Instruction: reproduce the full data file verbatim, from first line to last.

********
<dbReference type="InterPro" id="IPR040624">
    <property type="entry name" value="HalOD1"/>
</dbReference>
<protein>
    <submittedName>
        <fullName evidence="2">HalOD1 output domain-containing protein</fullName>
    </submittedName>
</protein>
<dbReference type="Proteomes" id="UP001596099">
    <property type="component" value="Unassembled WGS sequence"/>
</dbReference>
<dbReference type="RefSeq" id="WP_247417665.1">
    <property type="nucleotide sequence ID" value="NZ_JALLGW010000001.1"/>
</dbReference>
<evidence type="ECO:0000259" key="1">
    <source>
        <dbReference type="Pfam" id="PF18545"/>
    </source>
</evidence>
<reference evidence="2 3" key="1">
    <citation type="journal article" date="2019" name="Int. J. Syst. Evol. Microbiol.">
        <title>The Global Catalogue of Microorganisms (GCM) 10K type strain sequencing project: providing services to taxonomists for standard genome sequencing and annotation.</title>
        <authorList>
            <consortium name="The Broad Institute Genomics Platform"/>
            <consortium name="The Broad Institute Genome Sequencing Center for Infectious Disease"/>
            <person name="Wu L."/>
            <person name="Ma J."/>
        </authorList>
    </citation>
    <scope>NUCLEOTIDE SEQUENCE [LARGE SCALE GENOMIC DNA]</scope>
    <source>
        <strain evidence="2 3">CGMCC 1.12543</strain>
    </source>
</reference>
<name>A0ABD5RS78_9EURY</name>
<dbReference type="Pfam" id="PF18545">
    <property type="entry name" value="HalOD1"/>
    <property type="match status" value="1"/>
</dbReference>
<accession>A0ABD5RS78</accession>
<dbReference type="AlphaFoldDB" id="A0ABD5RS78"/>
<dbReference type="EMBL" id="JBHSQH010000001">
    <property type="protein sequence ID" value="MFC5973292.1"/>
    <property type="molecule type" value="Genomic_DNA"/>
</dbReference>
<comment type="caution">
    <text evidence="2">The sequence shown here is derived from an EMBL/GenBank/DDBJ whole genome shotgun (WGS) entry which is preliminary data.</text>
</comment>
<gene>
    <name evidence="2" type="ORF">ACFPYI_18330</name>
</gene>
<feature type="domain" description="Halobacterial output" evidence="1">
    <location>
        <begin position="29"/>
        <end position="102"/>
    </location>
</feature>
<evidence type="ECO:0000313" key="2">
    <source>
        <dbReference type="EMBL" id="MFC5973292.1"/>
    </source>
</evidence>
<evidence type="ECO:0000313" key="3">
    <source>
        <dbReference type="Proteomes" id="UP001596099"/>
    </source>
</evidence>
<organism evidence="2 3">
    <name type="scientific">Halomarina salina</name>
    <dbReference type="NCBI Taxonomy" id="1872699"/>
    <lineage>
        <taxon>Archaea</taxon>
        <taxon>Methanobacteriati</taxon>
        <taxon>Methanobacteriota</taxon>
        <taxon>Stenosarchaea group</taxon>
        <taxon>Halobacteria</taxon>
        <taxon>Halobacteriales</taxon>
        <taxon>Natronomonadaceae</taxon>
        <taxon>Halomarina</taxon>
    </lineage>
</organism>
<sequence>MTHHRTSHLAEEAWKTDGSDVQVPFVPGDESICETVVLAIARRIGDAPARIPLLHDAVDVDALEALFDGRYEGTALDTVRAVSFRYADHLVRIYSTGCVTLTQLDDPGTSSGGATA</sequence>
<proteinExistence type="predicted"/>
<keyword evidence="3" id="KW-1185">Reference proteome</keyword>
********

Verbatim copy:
<dbReference type="InterPro" id="IPR040624">
    <property type="entry name" value="HalOD1"/>
</dbReference>
<protein>
    <submittedName>
        <fullName evidence="2">HalOD1 output domain-containing protein</fullName>
    </submittedName>
</protein>
<dbReference type="Proteomes" id="UP001596099">
    <property type="component" value="Unassembled WGS sequence"/>
</dbReference>
<dbReference type="RefSeq" id="WP_247417665.1">
    <property type="nucleotide sequence ID" value="NZ_JALLGW010000001.1"/>
</dbReference>
<evidence type="ECO:0000259" key="1">
    <source>
        <dbReference type="Pfam" id="PF18545"/>
    </source>
</evidence>
<reference evidence="2 3" key="1">
    <citation type="journal article" date="2019" name="Int. J. Syst. Evol. Microbiol.">
        <title>The Global Catalogue of Microorganisms (GCM) 10K type strain sequencing project: providing services to taxonomists for standard genome sequencing and annotation.</title>
        <authorList>
            <consortium name="The Broad Institute Genomics Platform"/>
            <consortium name="The Broad Institute Genome Sequencing Center for Infectious Disease"/>
            <person name="Wu L."/>
            <person name="Ma J."/>
        </authorList>
    </citation>
    <scope>NUCLEOTIDE SEQUENCE [LARGE SCALE GENOMIC DNA]</scope>
    <source>
        <strain evidence="2 3">CGMCC 1.12543</strain>
    </source>
</reference>
<name>A0ABD5RS78_9EURY</name>
<dbReference type="Pfam" id="PF18545">
    <property type="entry name" value="HalOD1"/>
    <property type="match status" value="1"/>
</dbReference>
<accession>A0ABD5RS78</accession>
<dbReference type="AlphaFoldDB" id="A0ABD5RS78"/>
<dbReference type="EMBL" id="JBHSQH010000001">
    <property type="protein sequence ID" value="MFC5973292.1"/>
    <property type="molecule type" value="Genomic_DNA"/>
</dbReference>
<comment type="caution">
    <text evidence="2">The sequence shown here is derived from an EMBL/GenBank/DDBJ whole genome shotgun (WGS) entry which is preliminary data.</text>
</comment>
<gene>
    <name evidence="2" type="ORF">ACFPYI_18330</name>
</gene>
<feature type="domain" description="Halobacterial output" evidence="1">
    <location>
        <begin position="29"/>
        <end position="102"/>
    </location>
</feature>
<evidence type="ECO:0000313" key="2">
    <source>
        <dbReference type="EMBL" id="MFC5973292.1"/>
    </source>
</evidence>
<evidence type="ECO:0000313" key="3">
    <source>
        <dbReference type="Proteomes" id="UP001596099"/>
    </source>
</evidence>
<organism evidence="2 3">
    <name type="scientific">Halomarina salina</name>
    <dbReference type="NCBI Taxonomy" id="1872699"/>
    <lineage>
        <taxon>Archaea</taxon>
        <taxon>Methanobacteriati</taxon>
        <taxon>Methanobacteriota</taxon>
        <taxon>Stenosarchaea group</taxon>
        <taxon>Halobacteria</taxon>
        <taxon>Halobacteriales</taxon>
        <taxon>Natronomonadaceae</taxon>
        <taxon>Halomarina</taxon>
    </lineage>
</organism>
<sequence>MTHHRTSHLAEEAWKTDGSDVQVPFVPGDESICETVVLAIARRIGDAPARIPLLHDAVDVDALEALFDGRYEGTALDTVRAVSFRYADHLVRIYSTGCVTLTQLDDPGTSSGGATA</sequence>
<proteinExistence type="predicted"/>
<keyword evidence="3" id="KW-1185">Reference proteome</keyword>